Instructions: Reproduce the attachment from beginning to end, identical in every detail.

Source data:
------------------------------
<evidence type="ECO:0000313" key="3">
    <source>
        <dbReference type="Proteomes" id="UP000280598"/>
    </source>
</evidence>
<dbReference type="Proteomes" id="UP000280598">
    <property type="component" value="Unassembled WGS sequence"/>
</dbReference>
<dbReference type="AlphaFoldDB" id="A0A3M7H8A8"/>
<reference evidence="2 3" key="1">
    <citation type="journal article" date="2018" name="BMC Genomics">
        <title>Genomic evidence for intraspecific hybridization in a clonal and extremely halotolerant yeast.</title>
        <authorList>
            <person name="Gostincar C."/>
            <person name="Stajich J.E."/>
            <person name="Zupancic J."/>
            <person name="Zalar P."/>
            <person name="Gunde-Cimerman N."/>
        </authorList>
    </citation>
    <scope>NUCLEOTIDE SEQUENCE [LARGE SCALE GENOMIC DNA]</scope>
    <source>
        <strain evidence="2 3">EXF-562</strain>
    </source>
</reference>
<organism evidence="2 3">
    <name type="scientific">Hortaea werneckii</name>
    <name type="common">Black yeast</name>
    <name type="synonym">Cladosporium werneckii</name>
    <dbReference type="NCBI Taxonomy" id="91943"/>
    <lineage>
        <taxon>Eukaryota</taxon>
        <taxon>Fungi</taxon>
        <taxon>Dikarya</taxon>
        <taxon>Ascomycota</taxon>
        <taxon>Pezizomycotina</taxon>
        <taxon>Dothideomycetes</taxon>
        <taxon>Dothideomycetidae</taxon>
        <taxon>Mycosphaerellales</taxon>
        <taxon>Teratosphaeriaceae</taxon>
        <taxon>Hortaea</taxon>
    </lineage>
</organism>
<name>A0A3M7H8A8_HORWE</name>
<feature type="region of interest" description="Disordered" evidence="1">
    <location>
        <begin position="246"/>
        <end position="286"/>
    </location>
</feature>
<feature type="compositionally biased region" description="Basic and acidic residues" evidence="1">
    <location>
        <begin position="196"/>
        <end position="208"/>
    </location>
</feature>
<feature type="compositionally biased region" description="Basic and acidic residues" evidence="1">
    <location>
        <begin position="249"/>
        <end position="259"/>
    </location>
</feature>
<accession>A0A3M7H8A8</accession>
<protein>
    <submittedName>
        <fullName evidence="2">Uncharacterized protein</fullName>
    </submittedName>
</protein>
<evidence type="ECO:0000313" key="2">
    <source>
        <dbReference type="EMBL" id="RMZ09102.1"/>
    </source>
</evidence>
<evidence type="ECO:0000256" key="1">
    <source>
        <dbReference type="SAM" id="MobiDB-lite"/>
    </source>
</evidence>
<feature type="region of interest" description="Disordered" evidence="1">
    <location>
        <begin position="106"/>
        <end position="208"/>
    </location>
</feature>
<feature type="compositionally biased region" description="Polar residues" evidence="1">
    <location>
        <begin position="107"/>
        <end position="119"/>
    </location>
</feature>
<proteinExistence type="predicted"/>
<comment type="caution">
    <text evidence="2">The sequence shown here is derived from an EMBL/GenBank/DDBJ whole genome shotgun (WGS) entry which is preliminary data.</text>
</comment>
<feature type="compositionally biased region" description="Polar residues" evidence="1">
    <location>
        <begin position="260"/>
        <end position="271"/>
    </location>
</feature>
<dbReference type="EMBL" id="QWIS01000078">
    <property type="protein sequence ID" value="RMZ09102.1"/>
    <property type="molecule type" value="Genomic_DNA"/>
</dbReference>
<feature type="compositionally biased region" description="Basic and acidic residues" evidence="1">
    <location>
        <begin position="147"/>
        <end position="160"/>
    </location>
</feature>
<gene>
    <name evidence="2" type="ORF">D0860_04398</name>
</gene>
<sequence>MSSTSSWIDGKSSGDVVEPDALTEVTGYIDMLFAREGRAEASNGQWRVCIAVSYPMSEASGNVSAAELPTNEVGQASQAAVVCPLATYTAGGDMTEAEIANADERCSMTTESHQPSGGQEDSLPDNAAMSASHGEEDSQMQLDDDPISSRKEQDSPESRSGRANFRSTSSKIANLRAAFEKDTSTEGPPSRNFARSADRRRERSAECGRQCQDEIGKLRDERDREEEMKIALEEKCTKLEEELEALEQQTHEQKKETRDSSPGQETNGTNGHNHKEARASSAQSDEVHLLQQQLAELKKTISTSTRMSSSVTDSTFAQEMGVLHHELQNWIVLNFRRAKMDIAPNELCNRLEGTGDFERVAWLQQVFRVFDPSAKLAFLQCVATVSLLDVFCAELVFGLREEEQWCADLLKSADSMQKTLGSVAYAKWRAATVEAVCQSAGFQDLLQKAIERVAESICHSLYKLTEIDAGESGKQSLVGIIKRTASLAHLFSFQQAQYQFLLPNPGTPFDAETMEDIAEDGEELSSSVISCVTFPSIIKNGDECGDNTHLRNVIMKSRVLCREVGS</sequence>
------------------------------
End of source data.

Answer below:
<evidence type="ECO:0000313" key="3">
    <source>
        <dbReference type="Proteomes" id="UP000280598"/>
    </source>
</evidence>
<dbReference type="Proteomes" id="UP000280598">
    <property type="component" value="Unassembled WGS sequence"/>
</dbReference>
<dbReference type="AlphaFoldDB" id="A0A3M7H8A8"/>
<reference evidence="2 3" key="1">
    <citation type="journal article" date="2018" name="BMC Genomics">
        <title>Genomic evidence for intraspecific hybridization in a clonal and extremely halotolerant yeast.</title>
        <authorList>
            <person name="Gostincar C."/>
            <person name="Stajich J.E."/>
            <person name="Zupancic J."/>
            <person name="Zalar P."/>
            <person name="Gunde-Cimerman N."/>
        </authorList>
    </citation>
    <scope>NUCLEOTIDE SEQUENCE [LARGE SCALE GENOMIC DNA]</scope>
    <source>
        <strain evidence="2 3">EXF-562</strain>
    </source>
</reference>
<organism evidence="2 3">
    <name type="scientific">Hortaea werneckii</name>
    <name type="common">Black yeast</name>
    <name type="synonym">Cladosporium werneckii</name>
    <dbReference type="NCBI Taxonomy" id="91943"/>
    <lineage>
        <taxon>Eukaryota</taxon>
        <taxon>Fungi</taxon>
        <taxon>Dikarya</taxon>
        <taxon>Ascomycota</taxon>
        <taxon>Pezizomycotina</taxon>
        <taxon>Dothideomycetes</taxon>
        <taxon>Dothideomycetidae</taxon>
        <taxon>Mycosphaerellales</taxon>
        <taxon>Teratosphaeriaceae</taxon>
        <taxon>Hortaea</taxon>
    </lineage>
</organism>
<name>A0A3M7H8A8_HORWE</name>
<feature type="region of interest" description="Disordered" evidence="1">
    <location>
        <begin position="246"/>
        <end position="286"/>
    </location>
</feature>
<feature type="compositionally biased region" description="Basic and acidic residues" evidence="1">
    <location>
        <begin position="196"/>
        <end position="208"/>
    </location>
</feature>
<feature type="compositionally biased region" description="Basic and acidic residues" evidence="1">
    <location>
        <begin position="249"/>
        <end position="259"/>
    </location>
</feature>
<accession>A0A3M7H8A8</accession>
<protein>
    <submittedName>
        <fullName evidence="2">Uncharacterized protein</fullName>
    </submittedName>
</protein>
<evidence type="ECO:0000313" key="2">
    <source>
        <dbReference type="EMBL" id="RMZ09102.1"/>
    </source>
</evidence>
<evidence type="ECO:0000256" key="1">
    <source>
        <dbReference type="SAM" id="MobiDB-lite"/>
    </source>
</evidence>
<feature type="region of interest" description="Disordered" evidence="1">
    <location>
        <begin position="106"/>
        <end position="208"/>
    </location>
</feature>
<feature type="compositionally biased region" description="Polar residues" evidence="1">
    <location>
        <begin position="107"/>
        <end position="119"/>
    </location>
</feature>
<proteinExistence type="predicted"/>
<comment type="caution">
    <text evidence="2">The sequence shown here is derived from an EMBL/GenBank/DDBJ whole genome shotgun (WGS) entry which is preliminary data.</text>
</comment>
<feature type="compositionally biased region" description="Polar residues" evidence="1">
    <location>
        <begin position="260"/>
        <end position="271"/>
    </location>
</feature>
<dbReference type="EMBL" id="QWIS01000078">
    <property type="protein sequence ID" value="RMZ09102.1"/>
    <property type="molecule type" value="Genomic_DNA"/>
</dbReference>
<feature type="compositionally biased region" description="Basic and acidic residues" evidence="1">
    <location>
        <begin position="147"/>
        <end position="160"/>
    </location>
</feature>
<gene>
    <name evidence="2" type="ORF">D0860_04398</name>
</gene>
<sequence>MSSTSSWIDGKSSGDVVEPDALTEVTGYIDMLFAREGRAEASNGQWRVCIAVSYPMSEASGNVSAAELPTNEVGQASQAAVVCPLATYTAGGDMTEAEIANADERCSMTTESHQPSGGQEDSLPDNAAMSASHGEEDSQMQLDDDPISSRKEQDSPESRSGRANFRSTSSKIANLRAAFEKDTSTEGPPSRNFARSADRRRERSAECGRQCQDEIGKLRDERDREEEMKIALEEKCTKLEEELEALEQQTHEQKKETRDSSPGQETNGTNGHNHKEARASSAQSDEVHLLQQQLAELKKTISTSTRMSSSVTDSTFAQEMGVLHHELQNWIVLNFRRAKMDIAPNELCNRLEGTGDFERVAWLQQVFRVFDPSAKLAFLQCVATVSLLDVFCAELVFGLREEEQWCADLLKSADSMQKTLGSVAYAKWRAATVEAVCQSAGFQDLLQKAIERVAESICHSLYKLTEIDAGESGKQSLVGIIKRTASLAHLFSFQQAQYQFLLPNPGTPFDAETMEDIAEDGEELSSSVISCVTFPSIIKNGDECGDNTHLRNVIMKSRVLCREVGS</sequence>